As you know, I have returned to this city for work.
Specifically, I am writing a Buenos Aires City Guide for Indie Travel Media.
(Note that if you sign up for my newsletter, you will get updates on big announcements like this sooner. Just saying.)
I have also come back for pleasure.
Although some of my friends from BA have moved on to new cities, countries, or continents, there are still some people here I know and a few more I’m looking forward to meeting.
So we’ll start with pleasure.
My first day back, my friend Nigel from 0800 Vinos had an asado.
The asado is such an integral part of the culture here.
I always feel extremely lucky to get the opportunity to go to one.
Good steak, good chorizo, good wine.
Good friends. Good times.
The next night I did another quintessentially Portena thing. I went to a parrilla for dinner with friends.
Donca is a new parrilla in Palermo Soho. The owners are friends of friends, and it’s an intimate, well-decorated space.
Here are some food photo highlights.
Love that they have 4 different types of tasty chimichurris/ salsas.
Argentine restaurants typically offer about 6 types of potatoes as a side dish, but never baked potatoes. I am quite certain the last time I had a baked potato was back in Ohio.
Friends ordered these tasty super-thin fries. Crispy and much better than the usual soggy, flavorless fries you find in Buenos Aires.
There are quite a few tours I heard about when I lived in Buenos Aires for 6 months last year, but at a certain point living in the city, you just settle into a routine and just do most exploring on your own.
Writing this guidebook is a chance to be a tourist in Buenos Aires again.
San Telmo Art Walk
The importance, diversity, and accessibility of art is one of the things I love about Buenos Aires. The San Telmo Art Walk is a great introduction to the street art and architecture of Buenos Aires, as well as the contemporary art galleries and museums in the neighborhood.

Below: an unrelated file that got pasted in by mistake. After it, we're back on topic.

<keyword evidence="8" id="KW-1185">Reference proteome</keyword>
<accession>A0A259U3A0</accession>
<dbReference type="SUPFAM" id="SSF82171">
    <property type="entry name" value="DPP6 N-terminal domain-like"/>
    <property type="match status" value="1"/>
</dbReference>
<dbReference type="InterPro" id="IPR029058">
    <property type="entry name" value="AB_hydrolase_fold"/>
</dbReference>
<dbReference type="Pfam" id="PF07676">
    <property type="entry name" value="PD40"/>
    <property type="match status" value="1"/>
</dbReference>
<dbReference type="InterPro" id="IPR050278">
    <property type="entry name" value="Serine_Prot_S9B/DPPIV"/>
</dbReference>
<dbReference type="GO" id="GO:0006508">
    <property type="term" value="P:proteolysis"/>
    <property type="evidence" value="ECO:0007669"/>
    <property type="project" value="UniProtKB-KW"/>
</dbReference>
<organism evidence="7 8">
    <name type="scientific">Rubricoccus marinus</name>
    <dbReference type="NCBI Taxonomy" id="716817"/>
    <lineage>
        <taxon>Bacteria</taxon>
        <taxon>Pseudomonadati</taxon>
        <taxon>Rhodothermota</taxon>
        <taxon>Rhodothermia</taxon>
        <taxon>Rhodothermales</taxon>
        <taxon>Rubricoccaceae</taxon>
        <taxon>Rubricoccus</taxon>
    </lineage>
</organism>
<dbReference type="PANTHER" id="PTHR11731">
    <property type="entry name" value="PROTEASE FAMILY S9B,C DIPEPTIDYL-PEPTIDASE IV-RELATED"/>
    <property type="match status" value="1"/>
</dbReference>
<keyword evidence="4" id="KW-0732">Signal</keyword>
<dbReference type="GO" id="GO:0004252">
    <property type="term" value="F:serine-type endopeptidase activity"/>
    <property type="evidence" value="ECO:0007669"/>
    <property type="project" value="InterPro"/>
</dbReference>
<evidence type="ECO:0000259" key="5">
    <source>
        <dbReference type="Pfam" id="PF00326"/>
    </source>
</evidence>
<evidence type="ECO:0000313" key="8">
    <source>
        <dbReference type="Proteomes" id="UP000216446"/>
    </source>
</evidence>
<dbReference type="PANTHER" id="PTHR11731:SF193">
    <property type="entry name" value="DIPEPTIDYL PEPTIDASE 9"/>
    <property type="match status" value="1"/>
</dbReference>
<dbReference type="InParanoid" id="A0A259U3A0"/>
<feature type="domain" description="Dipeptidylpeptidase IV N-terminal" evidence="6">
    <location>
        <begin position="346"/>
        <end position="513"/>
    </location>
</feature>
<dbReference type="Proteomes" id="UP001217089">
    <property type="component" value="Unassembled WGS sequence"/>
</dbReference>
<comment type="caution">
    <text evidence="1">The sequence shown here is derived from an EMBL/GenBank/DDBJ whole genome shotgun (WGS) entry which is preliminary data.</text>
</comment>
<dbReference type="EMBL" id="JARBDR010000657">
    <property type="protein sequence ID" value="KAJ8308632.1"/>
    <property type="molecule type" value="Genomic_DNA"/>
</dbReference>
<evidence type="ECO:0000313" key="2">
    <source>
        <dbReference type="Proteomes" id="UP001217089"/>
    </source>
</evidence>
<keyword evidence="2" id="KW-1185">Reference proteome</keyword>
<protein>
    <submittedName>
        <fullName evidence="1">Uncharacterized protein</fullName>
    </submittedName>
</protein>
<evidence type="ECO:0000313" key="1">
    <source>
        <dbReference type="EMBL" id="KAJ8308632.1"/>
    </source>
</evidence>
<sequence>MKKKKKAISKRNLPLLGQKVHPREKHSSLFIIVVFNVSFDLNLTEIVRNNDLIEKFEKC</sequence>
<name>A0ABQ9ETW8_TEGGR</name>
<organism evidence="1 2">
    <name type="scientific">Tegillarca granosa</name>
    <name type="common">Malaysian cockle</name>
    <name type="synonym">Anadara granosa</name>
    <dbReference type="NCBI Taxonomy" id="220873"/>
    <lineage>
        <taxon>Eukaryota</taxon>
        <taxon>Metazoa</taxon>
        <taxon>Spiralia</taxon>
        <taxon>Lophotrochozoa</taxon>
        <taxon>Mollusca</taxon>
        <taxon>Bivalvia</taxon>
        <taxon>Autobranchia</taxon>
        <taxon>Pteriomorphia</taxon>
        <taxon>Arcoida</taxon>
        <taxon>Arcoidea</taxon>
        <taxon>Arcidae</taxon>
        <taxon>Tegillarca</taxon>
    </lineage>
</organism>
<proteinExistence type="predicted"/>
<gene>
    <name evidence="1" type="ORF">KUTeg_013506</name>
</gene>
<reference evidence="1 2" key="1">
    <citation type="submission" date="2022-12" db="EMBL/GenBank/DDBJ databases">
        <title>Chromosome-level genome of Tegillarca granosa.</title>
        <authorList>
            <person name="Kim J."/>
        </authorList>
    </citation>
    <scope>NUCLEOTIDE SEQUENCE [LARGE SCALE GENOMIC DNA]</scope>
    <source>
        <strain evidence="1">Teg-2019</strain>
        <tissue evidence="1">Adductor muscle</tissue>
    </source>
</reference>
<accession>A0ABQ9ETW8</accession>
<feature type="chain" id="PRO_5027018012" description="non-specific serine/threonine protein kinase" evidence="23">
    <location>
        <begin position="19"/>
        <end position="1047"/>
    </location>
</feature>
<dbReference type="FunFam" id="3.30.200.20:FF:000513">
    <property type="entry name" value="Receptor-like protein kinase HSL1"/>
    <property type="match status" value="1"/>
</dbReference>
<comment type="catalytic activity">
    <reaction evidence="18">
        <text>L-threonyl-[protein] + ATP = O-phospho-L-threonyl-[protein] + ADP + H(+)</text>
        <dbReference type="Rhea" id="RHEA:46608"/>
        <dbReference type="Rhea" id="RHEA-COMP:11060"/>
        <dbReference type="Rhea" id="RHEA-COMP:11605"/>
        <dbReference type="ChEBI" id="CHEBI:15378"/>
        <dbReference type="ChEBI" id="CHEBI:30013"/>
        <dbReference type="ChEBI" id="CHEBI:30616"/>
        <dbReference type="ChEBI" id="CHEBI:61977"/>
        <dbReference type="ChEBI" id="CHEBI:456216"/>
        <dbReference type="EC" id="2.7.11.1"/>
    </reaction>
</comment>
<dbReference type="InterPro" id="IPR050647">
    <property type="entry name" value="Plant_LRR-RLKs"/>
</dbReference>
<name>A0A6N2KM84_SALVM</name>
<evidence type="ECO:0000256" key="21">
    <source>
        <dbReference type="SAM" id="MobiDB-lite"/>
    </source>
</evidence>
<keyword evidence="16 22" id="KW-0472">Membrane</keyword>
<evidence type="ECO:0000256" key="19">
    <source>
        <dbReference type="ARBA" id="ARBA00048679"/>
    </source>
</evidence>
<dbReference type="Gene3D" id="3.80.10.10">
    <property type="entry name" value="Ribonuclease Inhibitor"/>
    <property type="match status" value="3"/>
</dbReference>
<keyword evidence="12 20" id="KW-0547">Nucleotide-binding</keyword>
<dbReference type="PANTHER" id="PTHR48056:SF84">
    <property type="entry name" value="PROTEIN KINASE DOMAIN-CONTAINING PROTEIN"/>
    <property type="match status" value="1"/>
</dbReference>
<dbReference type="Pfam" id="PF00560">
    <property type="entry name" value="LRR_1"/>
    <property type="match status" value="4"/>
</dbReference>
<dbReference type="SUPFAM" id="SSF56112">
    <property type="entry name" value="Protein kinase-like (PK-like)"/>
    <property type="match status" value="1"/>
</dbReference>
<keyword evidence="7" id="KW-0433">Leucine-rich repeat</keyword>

The owner of the company Rick is from the US but has lived in other parts of the world, settling in Buenos Aires for the past few years. His passion for art and his knowledge of the BA art scene was obvious from the start of the tour.
In addition to having a knowledgeable guide, there are four things that make this tour stand out for me.
Number 1: You spend a small amount of the tour in some of the grittier parts of San Telmo.
These are areas you probably don’t want to be walking around by yourself, especially if you’re newly-arrived to the city. Having a guide and being a part of a small group makes you feel safer.
Number 2: Because of #1, you see graffiti art you probably would never discover on your own.
I certainly didn’t see this stuff during the 6 months I spent here last year.
Number 3: You learn about different graffiti artists.
I have been on the Graffitimundo Bike Tour, which focuses on Palermo, Villa Crespo, and Colegiales barrios. I loved it.
And what is great about the San Telmo Art Walk is that you are introduced to a lot of different artists. A few of the same names from the northern barrios also have work in San Telmo, but I also learned about many other ones.
Number 4: Lots of great tips for the art scene (and anything else you want to know about BA).
For those who are really into exploring the art of BA (especially contemporary Argentine artists), Rick shares his knowledge of which artists to check out and the local galleries that have some of the best exhibits. He’ll share anything you want to know: restaurant tips, bar tips, insights into the culture.
So maybe work is pleasure sometimes as well
If you are in BA or planning to visit, go to the San Telmo Art Walk website to make a reservation. Tours are usually offered Tuesday through Friday afternoons meeting in Plaza Dorrego.
You can also check out Rick’s art blog Juanele AR to read up on the art scene.